You are viewing a read-only archive of the Blogs.Harvard network. Learn more.

The Longest Now

Calmly facing death: Sendak v. Colbert, Act 3 – a sweet post-mortem
Wednesday May 09th 2012, 10:18 pm
Filed under: %a la mod,Glory, glory, glory,Uncategorized

R.I.P. Maurice Sendak, brilliant children’s author and dry wit (1928–2012). He died yesterday of a stroke.

In a crossing of the stars, that May 8 was also the publication date of the satirical children’s book Stephen Colbert dreamed up for his interview with Sendak back in January.

In last night’s show, Colbert included more of the interview, to honor Sendak’s memory.

Act 3 (15 min. in)

Colbert: Today is the release date of my beloved children's
classic, I am a Pole (And So Can You!)

It's the heartwarming coming-of-age story
of a pole searching for its place in the world.
It's the perfect gift for mother's day, father's day,
graduation day... and all other days. 

And you know it's a good book because of this blurb:
  "THE SAD THING IS, I LIKE IT" - Maurice Sendak.

Well, the real sad thing is Mr. Sendak died this morning,
at age 83.  I had the pleasure of interviewing him
earlier this year, and tonight we'd like to show you
just a few more things that Maurice had to say.


Colbert: Mr Sendak, thanks for sitting down with me today.
This is a, this is a real honor.
 Sendak:  No shit!
Colbert: No, I'm not shitting you.  I mean it.

Now what's your favorite of your own books?
  I really wished you'd ask that question.
Well I'm glad I did then.
  I think the best is two books I've done.
  I can have two favorites.
All right.
  One is called 'outside over there'
  It is my attempt to do a Mozartian book,
  to take elements --

It's terrifying!  these goblins that make
ice babies... and replace a child with it!
  Yes... what can I say.  those were all --
  I was really deeply in love with romantic art
  of the beginning of the 18th century,
  middle of the 18th century.
  Mozart was dead, and this beautiful /thing/
  came out of his generation
  and Mozart of course being the best quality,
  the best artist, the best everything that ever --

Mozart is the highest quality.
He's like the Donald Trump of classical music.
Only the finest...
  I'm gonna have to... I'm gonna have to kill you.
  I'm gonna have to kill you! 

Donald is quality.  You've seen,
Everything he does is gold plated. That's quality.
  Yes, yes, he's just like Donald Trump.
Everything is primo. Primo.
  You got it, you nailed him.

  The other... is called 'Higgelty Piggelty Pop!'
  It's probably the best thing I've done.
Tell me the story.
  It's about a sealyham terrier.
  My sealyham terrier.  The dog i had.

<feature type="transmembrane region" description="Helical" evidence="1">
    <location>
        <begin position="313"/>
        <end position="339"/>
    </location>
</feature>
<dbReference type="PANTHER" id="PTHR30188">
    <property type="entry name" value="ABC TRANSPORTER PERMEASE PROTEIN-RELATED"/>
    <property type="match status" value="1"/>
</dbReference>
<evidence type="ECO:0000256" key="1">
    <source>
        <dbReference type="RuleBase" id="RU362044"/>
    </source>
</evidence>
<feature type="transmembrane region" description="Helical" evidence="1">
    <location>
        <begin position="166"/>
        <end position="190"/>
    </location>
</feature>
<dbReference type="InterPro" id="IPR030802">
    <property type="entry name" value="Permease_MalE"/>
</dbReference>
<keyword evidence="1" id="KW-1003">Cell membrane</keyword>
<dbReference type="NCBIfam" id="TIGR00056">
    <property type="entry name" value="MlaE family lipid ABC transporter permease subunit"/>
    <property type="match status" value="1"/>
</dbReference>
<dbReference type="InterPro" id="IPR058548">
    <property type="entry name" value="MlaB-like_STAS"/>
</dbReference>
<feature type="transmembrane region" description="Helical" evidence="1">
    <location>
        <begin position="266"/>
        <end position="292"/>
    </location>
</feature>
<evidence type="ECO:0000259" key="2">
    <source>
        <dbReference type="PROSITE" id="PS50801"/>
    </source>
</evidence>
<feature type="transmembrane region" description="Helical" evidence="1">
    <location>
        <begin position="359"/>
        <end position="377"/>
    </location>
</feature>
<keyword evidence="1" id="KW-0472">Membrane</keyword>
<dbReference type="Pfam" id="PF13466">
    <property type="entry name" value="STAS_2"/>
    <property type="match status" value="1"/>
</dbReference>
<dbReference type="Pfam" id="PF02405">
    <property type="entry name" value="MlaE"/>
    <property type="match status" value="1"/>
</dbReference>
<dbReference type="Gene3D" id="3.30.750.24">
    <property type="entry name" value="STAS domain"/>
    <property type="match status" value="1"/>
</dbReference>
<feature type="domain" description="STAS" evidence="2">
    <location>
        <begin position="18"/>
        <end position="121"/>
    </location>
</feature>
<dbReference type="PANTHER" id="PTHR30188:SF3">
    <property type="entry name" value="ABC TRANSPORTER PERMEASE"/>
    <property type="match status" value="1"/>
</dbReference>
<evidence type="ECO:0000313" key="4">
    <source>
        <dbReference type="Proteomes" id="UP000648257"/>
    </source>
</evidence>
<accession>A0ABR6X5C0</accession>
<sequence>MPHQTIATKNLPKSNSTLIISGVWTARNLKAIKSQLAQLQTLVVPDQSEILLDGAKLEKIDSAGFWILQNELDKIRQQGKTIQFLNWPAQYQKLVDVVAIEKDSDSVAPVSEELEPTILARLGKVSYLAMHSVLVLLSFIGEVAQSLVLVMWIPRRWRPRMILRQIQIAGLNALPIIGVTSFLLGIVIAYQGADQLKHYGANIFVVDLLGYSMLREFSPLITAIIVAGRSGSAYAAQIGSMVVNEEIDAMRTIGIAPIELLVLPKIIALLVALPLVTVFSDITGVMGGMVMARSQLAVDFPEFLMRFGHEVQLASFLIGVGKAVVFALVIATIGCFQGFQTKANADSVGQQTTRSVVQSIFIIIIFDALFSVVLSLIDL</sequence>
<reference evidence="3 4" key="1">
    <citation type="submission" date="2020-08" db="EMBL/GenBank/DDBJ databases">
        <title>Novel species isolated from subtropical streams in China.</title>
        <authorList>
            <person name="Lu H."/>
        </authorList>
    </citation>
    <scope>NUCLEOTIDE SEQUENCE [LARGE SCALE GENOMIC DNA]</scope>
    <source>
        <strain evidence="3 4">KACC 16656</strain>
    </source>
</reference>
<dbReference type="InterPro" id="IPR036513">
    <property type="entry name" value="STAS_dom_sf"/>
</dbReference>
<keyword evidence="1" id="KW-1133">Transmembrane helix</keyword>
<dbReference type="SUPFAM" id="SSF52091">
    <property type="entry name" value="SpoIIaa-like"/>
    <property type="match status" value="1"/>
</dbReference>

Her name was Jennie,
  and she appeared in all my books,
  up until the time she died.
  And higgelty piggelty pop! was the big book
  I wrote about her
  because I knew she was going to die, soon.
  She was getting old.

What happens in it?
  What happens is
  the little dog goes out into the world
  and leaves her master
  to find out, "is there more to life?"
  and the series of adventures that she has
  where she proves her total inadequacy
  to almost everything that happens to her.

  And - but she accepts that.
  and that is the truth of her life
  that she must accept her inadequacy
  and her failure to live up to expectations
  that others may have of her,
  that she surely has of her.
  And she just ends up a sweet, jerky dog
  which she is, noone ever really wanted
  anything more from her, so...

Does she return to him?

  No. She dies. She dies.
  And she leaves him a letter, saying
  "If you ever come this way, look me up.
  But I can't tell you how to get here."

  The book has had a very difficult life.  All of it.
  Considered like, "why is this a children's book?"
  Why not! What is a children's book?
  I don't have a clue!
  I'm famous for them, I write them,
  I illustrate them, but I don't know what they are
  I don't know why they're for children.

I like that your work does not sugargcoat childhood.
You bring the pain.  You keep it real.
  But some people think that is not
  appropriate for children -
  To suffer pain, read about it, think about it,
  feel about it.  Yet that's all they do.

Every moment of childhood is a sense of uncertainty
  Yes.  I think childhood is a period of great torment.
  We learn all these things about what is, what isn't
  what you can do, what you cannot do.
  It's hard.  It is very hard.

What's the best thig a parent can do for a child?
  Love him, her.
But what's that mean?
  Take them for what they are.


Saying thank you with pancakes:

Comments Off on Calmly facing death: Sendak v. Colbert, Act 3 – a sweet post-mortem

Bad Behavior has blocked 231 access attempts in the last 7 days.